© 2015 American Society of Animal Science. All rights reserved. Two experiments were conducted to evaluate the efficacy of an activated diatomaceous clay (ADC) in reducing the toxic effects of zearalenone (ZEA) in the diet of rats and piglets. In the rat experiment, 90 Sprague-Dawley female weanling rats with an initial BW of 45 ± 1.0 g were assigned to 1 of 6 dietary treatments for 28 d in a completely randomized design (CRD) with a 2 × 3 factorial arrangement (0 or 6 mg ZEA/kg feed and 0, 1, and 5 g ADC/kg feed). In the piglet experiment, 64 female piglets ([Large White × Landrace] × Pietrain with an initial BW of 14.9 ± 1.65 kg) were fed 1 of 8 experimental diets for 26 d in a CRD design with a 2 × 4 factorial arrangement (0 or 0.8 mg ZEA/kg feed and 0, 1, 2, and 5 g ADC/kg feed). The ADFI, ADG, and G:F were determined at the end of each experiment. At the conclusion of studies, serum samples were collected and rats and piglets were euthanized to determine visceral organ weights. The diet contaminated with ZEA did not alter the growth of rats and the relative weight of liver and kidneys. However, ZEA increased (P < 0.05) the relative weight of uterus, ovaries, and spleen and decreased (P < 0.05) the serum activities of alkaline phosphatase and alanine aminotransferase compared to the control group. Supplementation of ADC in the rat diets counteracted (P < 0.05) the observed toxic effects of ZEA on the uterus and ovaries weight. The diet contaminated with ZEA (0.8 mg/kg feed) increased (P < 0.05) the weight of the uterus and ovaries in piglets but did not modify the serum biochemical variables or the relative weight of other visceral organs. The addition of 5 g ADC/kg to the contaminated feed reduced the toxic effects of ZEA on uterus and ovary weights to that of the control group. Zearalenone (10.5 μg/kg bile) and α-zearalenol (5.6 μg/kg bile) residues were detected in the bile of piglets fed the ZEA treatment. Supplementation of ADC to diets contaminated with ZEA reduced (P = 0.001) ZEA content in bile compared to the ZEA treatments. The results of these experiments indicate that a long-term consumption of ZEA-contaminated diets stimulated growth of the reproductive tract in rats and piglets and the presence of ZEA residue in bile in piglets. These effects may be counteracted by the addition of ADC to the diet.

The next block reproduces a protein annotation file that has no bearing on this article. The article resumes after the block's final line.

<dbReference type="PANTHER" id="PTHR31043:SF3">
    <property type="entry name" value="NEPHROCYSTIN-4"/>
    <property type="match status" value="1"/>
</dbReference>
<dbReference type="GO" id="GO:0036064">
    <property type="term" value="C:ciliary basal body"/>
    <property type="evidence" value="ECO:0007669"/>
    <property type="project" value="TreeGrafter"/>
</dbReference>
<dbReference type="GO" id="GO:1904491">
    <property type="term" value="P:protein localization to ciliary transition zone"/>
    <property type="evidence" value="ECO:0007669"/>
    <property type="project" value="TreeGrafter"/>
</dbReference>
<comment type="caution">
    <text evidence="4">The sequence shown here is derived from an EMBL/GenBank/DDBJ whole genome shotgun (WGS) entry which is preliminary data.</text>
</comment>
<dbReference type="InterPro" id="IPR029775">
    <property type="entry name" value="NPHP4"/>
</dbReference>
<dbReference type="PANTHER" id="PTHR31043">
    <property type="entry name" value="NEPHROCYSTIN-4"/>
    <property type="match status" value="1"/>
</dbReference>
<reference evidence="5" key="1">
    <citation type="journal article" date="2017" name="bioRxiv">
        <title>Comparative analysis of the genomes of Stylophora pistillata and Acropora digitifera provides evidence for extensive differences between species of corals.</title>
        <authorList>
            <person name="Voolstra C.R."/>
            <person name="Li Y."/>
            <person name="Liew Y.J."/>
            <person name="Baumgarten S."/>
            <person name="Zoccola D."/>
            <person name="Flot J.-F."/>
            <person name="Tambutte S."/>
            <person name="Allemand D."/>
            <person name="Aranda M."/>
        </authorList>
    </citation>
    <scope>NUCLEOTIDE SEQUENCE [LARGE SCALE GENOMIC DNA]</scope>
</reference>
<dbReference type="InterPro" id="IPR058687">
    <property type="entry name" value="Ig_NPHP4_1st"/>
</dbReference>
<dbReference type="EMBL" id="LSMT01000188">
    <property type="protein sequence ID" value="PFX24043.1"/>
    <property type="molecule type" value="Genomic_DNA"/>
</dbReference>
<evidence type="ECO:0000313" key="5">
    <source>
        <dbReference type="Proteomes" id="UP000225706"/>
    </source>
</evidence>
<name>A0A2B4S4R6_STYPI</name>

|Journal||Journal of Animal Science|
|Publication status||Published - 23 Feb 2015|
- Organ weight
- Serum enzyme